Potters prepared and worked the clay to make various functional and decorative wares. In the island of Lesvos they are known as tsoukalades or koumarades, meaning “crock-” or “cruse-makers”. However, there is a slight though important difference between craftsmen that mass produced pots (at low cost), and certain artists that decorated their pottery with elaborate designs. Today, this distinction has led to the exclusive production of decorative pottery, since its functional character has been extinct. The reason was the development of modern water supply infrastructure and the use of industrial plastic and glass pots for storing alcoholic beverages and other liquids.

Many potteries operated in Lesvos since the early 19th century. Apparently, the art of pottery was deeply influenced by craftsmen from Asia Minor, since some of them had been immigrated to Lesvos. On the other hand, the famous centre of Çanak Kalé had great influence on the ornamental art of Lesvos. It was mainly a family business, and in local level many of these businesses were organised in guilds (esnafia or sinafia). The young men of each potter’s family usually learnt the art from their father, in order to take over his business. The working period lasted from May to September and the rest of the year the family used to work in the fields, and mainly in the olive groves.

The villages of Mandamados and Agiassos were the two major pottery centres of Lesvos. Some of the most famous potters’ families in the late 19th and early 20th century in Mandamados were of Dimitris and Stylianos Stamatis, Panagiotis Panagiotellis and Efstratios Sarris, while in Agiassos (it seems that) the Kourtzis family had started working in the pottery field already from 1820, after the arrival of Panagiotis Kourtzis from Asia Minor; this was also the case for the family of Anastasis Hatzigiannis.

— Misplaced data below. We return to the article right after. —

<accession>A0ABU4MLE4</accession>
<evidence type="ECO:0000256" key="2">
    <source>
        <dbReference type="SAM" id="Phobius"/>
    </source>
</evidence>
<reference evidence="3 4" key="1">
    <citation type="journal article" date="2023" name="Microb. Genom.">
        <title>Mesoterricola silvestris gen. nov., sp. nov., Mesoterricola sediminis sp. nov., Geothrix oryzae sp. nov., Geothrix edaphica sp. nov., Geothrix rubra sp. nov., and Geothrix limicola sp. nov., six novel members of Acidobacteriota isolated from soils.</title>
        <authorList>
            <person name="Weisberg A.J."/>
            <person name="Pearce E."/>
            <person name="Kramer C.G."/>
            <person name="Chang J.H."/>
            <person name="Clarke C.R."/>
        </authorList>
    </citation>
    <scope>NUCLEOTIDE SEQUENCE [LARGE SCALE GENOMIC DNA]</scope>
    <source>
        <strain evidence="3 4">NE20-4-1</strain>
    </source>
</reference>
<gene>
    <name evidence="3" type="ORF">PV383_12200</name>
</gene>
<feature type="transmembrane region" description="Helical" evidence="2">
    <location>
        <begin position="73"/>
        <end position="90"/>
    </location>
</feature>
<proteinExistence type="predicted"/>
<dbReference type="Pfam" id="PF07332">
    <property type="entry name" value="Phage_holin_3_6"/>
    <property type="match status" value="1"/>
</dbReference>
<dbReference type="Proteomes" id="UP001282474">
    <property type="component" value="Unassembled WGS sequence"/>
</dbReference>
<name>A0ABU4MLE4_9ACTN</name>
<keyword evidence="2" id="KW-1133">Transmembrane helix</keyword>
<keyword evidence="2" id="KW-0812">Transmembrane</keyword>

It should be noted that not only did the pottery production cover the island’s needs but also exports were made to the rest of Greece as well as abroad. A great variety of objects was produced: crocks, bowls, cups, cruses (k’maria), small pots (tsirokoumara), ewers, water pipes, tiles, bricks, plates (testa), bee smokers, measuring pots, cooking pots (kakkavia), two-handled jars for storing oil or cheese (koutrouvia or koutroupia), clay flutes and goblet drums (toumbelekia), pithoi, vessels for holy water etc., usually with hand painted motifs and folkloric representations.